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MG MGB Technical - Austin 1800 block

Anyone know if there are any differences in the Austin 1800 18V block and the MGB block, apart from the fuel pump hole?


Colin Parkinson

Engine to gearbox on the 1800 bolt size cant remember if they are 5/16 or 3/8 mgb sump bolts 1/4"
Andy Tilney

The pilot bushing, in the end of the crankshaft, is slightly smaller than the 18V. RAY
rjm RAY

Ray, crank is knackered, it is the block I was asking about.

Colin Parkinson

I ran a 1800 block in my midget hillclimber a few years back
The differences are----
Different bolt pattern for the sump-but the flange on the block is the same and can be redrilled and tapped to suit the rwd sump/oil pan
There is an extra hole in the block where the oil pump bolts on, as the fwd 1800 gets it's oil supply through this hole from the gearbox-- It just needs blocking off with a little welsche plug or threaded and plugged. There isn't any pressure there so a tap in plug is all that's needed
The fwd oil pump is different as it normally pulls oil from this hole-- A good trick is to plug the hole in the block then use the fwd oil pump but with a rwd end plte/pickup--you get a better feed to the oil pump as it feeds both ends because of the drilling through the pump housing
Not sure about the bolt sizes for the rear plate, but I can't remember an issue there
William Revit

I've done a few, but it's a while...
adding to the above:
I think there was one different bolt position on the backplate.
The dipstick is in a different position
And there is a difference around the rear main beaing cap, oil drain holes which need plugging so the gasket has something to land on.

Willy, that's right about the oil pump pick-up, but you can't be too careful about blocking off the 1800 intake hole. I inherited a block which had a history of run bearings, turned out that blanking plug wasn't a good enough fit and was leaking a smidgeon of air.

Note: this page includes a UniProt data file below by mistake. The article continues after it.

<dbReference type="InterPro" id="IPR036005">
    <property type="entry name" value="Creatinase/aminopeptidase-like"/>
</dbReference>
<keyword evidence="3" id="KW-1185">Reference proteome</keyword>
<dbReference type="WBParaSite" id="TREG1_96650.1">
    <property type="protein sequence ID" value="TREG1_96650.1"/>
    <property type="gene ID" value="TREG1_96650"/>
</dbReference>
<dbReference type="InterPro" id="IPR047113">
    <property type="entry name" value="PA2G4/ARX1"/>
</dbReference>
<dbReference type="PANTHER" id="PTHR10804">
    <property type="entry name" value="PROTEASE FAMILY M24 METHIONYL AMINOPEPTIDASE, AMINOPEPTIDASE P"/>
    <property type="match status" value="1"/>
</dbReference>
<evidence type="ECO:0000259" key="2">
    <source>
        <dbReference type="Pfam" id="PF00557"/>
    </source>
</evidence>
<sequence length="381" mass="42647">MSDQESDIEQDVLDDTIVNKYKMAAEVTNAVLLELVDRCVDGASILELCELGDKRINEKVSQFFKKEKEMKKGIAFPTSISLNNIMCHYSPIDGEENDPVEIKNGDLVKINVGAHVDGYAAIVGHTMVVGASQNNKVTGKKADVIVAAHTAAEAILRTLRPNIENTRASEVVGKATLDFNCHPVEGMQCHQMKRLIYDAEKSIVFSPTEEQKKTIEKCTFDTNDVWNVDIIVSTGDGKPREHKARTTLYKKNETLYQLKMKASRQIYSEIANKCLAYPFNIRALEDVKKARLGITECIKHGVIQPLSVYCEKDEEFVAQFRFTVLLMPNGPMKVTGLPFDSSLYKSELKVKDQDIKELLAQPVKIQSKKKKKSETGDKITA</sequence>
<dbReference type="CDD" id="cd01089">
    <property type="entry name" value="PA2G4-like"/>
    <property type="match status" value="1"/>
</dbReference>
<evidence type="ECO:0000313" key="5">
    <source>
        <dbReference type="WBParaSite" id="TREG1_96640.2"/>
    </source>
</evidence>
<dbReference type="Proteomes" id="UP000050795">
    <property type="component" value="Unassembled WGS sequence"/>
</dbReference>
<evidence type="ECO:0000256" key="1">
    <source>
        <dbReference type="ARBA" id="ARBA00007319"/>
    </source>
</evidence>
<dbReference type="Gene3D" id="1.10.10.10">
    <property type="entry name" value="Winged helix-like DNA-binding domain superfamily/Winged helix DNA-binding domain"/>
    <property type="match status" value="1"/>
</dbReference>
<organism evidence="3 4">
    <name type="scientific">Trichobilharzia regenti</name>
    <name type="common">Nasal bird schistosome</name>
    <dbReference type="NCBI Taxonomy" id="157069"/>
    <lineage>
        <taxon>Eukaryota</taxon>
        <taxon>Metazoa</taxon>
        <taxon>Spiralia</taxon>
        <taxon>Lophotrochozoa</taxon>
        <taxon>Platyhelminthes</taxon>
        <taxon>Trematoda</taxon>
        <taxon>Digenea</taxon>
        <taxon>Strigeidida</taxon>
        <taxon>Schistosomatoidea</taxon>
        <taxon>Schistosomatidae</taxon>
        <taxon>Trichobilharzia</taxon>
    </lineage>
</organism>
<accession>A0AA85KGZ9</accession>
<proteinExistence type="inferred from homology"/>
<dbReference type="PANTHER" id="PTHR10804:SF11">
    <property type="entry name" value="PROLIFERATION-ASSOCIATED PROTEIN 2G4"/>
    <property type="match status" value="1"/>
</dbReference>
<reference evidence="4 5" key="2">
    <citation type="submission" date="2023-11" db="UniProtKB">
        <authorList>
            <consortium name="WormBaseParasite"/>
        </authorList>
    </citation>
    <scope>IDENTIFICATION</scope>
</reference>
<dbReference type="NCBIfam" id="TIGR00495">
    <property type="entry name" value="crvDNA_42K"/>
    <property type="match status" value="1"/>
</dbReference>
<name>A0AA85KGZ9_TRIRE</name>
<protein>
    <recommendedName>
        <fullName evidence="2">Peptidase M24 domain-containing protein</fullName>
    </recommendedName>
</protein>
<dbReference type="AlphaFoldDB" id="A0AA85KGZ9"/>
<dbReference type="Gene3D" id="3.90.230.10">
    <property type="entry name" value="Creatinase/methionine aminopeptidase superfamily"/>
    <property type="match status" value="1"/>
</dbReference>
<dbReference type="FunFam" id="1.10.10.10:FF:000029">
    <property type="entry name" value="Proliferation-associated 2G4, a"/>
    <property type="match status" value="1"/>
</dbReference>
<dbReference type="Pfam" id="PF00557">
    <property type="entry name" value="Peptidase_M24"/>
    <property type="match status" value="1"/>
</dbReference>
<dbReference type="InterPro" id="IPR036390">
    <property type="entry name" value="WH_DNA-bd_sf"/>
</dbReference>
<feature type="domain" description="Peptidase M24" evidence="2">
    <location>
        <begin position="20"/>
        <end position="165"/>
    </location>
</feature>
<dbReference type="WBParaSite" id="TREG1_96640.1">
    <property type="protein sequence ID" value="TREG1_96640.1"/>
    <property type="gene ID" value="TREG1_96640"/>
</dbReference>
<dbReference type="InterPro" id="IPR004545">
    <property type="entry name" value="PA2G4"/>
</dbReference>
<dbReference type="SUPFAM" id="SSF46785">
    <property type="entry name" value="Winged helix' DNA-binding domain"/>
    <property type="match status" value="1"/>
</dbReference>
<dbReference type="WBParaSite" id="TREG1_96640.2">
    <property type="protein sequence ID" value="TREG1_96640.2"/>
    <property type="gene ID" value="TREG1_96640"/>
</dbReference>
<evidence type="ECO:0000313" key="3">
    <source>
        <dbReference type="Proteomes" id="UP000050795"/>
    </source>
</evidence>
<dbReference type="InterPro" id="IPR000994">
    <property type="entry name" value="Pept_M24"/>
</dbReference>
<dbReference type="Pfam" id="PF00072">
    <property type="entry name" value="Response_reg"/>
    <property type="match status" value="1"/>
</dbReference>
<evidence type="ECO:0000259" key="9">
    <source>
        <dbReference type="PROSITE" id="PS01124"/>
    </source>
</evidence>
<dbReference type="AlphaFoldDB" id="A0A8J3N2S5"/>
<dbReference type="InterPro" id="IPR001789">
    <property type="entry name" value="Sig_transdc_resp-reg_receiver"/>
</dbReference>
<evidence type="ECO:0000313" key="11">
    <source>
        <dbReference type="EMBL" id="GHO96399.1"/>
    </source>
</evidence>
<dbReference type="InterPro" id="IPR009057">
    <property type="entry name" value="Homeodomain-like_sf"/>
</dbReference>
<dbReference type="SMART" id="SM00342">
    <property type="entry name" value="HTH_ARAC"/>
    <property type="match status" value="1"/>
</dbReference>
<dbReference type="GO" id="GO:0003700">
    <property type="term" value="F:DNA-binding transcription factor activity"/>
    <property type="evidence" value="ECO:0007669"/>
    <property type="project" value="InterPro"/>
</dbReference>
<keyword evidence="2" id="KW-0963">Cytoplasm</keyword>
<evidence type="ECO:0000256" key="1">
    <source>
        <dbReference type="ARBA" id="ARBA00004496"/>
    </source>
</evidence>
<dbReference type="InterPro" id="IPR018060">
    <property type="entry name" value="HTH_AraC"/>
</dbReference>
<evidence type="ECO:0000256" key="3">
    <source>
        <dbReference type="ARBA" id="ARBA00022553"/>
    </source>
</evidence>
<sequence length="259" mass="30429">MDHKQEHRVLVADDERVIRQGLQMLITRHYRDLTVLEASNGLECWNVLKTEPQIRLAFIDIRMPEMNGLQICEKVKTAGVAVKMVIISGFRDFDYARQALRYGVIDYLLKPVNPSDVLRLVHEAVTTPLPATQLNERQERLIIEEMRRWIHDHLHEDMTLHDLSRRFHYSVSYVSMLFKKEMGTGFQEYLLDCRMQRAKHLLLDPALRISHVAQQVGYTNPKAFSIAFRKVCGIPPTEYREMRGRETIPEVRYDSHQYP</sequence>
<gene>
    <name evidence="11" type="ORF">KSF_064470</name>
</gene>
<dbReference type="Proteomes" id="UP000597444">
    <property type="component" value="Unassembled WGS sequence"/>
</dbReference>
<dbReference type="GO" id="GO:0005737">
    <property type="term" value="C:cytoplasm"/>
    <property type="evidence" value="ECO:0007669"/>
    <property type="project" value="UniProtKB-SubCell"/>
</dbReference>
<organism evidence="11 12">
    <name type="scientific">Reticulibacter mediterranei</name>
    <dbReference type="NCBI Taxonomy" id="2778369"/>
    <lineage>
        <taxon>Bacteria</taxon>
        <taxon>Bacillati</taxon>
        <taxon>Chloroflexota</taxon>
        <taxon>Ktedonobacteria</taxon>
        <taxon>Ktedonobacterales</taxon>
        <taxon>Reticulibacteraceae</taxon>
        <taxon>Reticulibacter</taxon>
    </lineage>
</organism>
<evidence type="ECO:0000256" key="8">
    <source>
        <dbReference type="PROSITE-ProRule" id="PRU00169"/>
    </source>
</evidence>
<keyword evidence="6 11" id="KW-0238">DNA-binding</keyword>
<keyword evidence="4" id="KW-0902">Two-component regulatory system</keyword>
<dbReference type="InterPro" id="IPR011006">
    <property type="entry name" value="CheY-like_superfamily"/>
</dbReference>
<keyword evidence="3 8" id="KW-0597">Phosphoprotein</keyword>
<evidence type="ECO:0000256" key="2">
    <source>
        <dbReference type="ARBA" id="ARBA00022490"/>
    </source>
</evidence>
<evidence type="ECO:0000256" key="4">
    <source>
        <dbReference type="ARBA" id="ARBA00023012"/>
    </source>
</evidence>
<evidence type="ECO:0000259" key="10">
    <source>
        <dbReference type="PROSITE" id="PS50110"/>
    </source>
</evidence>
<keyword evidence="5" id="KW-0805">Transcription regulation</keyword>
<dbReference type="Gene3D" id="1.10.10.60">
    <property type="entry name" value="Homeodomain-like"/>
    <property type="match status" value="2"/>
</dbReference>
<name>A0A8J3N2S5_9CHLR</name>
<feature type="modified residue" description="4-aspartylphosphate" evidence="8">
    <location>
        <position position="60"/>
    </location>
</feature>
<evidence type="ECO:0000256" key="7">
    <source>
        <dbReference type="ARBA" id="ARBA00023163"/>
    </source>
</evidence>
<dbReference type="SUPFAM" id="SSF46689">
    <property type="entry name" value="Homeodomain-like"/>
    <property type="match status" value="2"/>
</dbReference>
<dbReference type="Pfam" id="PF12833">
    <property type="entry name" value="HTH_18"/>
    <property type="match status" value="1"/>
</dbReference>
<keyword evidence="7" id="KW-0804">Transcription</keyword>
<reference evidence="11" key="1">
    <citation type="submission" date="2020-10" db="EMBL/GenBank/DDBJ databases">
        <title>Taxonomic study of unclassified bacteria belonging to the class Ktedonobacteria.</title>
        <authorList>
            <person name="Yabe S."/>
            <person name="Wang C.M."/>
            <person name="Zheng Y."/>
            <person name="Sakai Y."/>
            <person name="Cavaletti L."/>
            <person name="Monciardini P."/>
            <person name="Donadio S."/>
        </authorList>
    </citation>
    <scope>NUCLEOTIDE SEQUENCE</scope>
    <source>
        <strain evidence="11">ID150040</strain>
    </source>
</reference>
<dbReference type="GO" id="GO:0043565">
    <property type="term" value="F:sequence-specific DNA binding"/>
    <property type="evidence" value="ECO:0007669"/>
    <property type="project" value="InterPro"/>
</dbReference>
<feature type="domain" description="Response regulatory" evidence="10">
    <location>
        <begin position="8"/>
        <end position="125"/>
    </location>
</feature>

Ray, all the 1800 spigots I have seen were the same size as the B. The Marina had a smaller one. In fact the 1800 gearbox is basically the same as the 4 sync B with enough detail differences to make many parts not interchangeable. And it was in the sump via drop gears of cours.
Paul Walbran

Ray be thinking Marina, as in the US it was badged as an Austin.

Dave O'Neill 2

Paul, Dave, you're both right. We got different names for everything over here. Keeps us on our toes. RAY
rjm RAY

From an article I put together regarding transplanting a B series 1800 engine into an MGA. (I used an 18V engine, so the information is from someone I know who used an Austin 1800 engine for this purpose)

Austin 1800 Engine

This is a commonly employed engine in this country for an MGA 1800 conversion. The Austin 1800 was quite a large selling model in Australia in its time, but is not highly sought after today by collectors. Hence the engines are plentiful and cheap. However the work required to adapt a (front wheel drive) Austin 1800 engine is considerable, far more involved than with an MGB sourced engine. Expert engineering assistance is likely to be required in modifying the engine to make it suitable for use in a rear wheel drive MGA.
Additionally one needs to be aware that the Austin 1800 crankshaft was cast and not forged and the camshaft is ground with a milder valve timing and will need to be changed for an MGB camshaft.